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hill o' beans 
how to cook dried beans 

by Yee-Fan Sun
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I don't know if it's like this for most folks, but with me, at least, food tells a story. Ask me about the foods I love to cook and what you'll get is a little glimpse into how I grew up and where I've been, people I've met along the way. When I'm searching for some new recipe to try out, it's often because I've been thinking about some meal an old friend once whipped up for me, some specialty I enjoyed while traveling, some dish I used to like to get at a favorite restaurant from back home, an old childhood staple my mom would make when the weather turned chilly, or when the outside temperatures were unbearably hot, or when I was sick with a cold. I love to eat because I like the way things taste (and because I get horribly, horribly cranky without enough food in my stomach), but my love for cooking is just as much about memory and nostalgia as it is about flavor or basic dietary requirement.

Dried beans are one of those foods that I never bothered cooking until I moved halfway around the world from Tucson, and couldn't get my favorite black beans pre-cooked and ready-to-eat at every grocery -- heck, even convenience -- store. I'd been in Edinburgh for about two weeks before I found myself hankering for those black-bean-and-veggie burritos that were such a staple of my life in the Southwest; I can still remember the crushing disappointment I felt when I discovered that my only canned bean options appeared to be kidney beans, cannellini beans, and something labeled haricots, none of which seemed remotely close to an adequate substitute for what I was looking for. Standing in the canned goods aisle of grocery store number three on my quest for black beans, I tried to reconcile myself to the fact that my favorite beans might simply not exist here in the UK. I felt so homesick I wanted to cry. Months later, I was thrilled to finally encounter a can of those ever-elusive black beans in a little shop that specialized in Mexican and other international eats -- and shocked when the price sticker revealed that the teeny-tiny can was going to cost me well over 3 US dollars. I splurged; I savored; I figured black beans would just have to become a rare treat.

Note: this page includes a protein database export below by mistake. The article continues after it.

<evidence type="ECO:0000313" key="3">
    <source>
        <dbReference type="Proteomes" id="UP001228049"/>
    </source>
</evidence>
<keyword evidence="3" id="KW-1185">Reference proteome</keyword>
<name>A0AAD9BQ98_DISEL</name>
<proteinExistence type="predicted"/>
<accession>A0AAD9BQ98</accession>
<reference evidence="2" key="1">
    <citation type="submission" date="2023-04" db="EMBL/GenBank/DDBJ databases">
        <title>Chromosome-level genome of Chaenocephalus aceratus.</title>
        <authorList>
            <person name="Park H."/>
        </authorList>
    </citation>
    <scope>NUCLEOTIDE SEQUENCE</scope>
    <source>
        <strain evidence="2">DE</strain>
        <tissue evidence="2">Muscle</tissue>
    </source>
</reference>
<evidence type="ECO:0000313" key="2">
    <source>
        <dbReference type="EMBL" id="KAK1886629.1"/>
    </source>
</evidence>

Then one day, I was poking around the whole foods market when I happened to spy a bag of glossy black beans in the shop's dried goods section. The beans were cheap; they came in packages large and small. I promptly grabbed a big bag, and brought it up to the cashier. Back home, I pored through my trusty dog-eared copy of How to Cook Everything, and set out to cook up my first big pot o' beans. In reading the directions, I was skeptical; it seemed an awful lot of time and effort for a food that I had once been able to obtain with just a few turns of the can-opener. But cooking the beans proved surprisingly painless; moreover, the bag of dried beans I'd originally thought seemed enormous yielded an even more gargantuan pot once cooked. Since then, I've become a huge fan of dried beans. On a cold and dreary Scottish weekend, when my cooked bean supplies are running low, I'll set aside some time to make up another big ol' pot. It's easy; it's relaxing; it's so much more economical than relying on the canned stuff.

Want to save some money and start cooking up some dried beans on your own? Check out this handy guide to dried bean basics…

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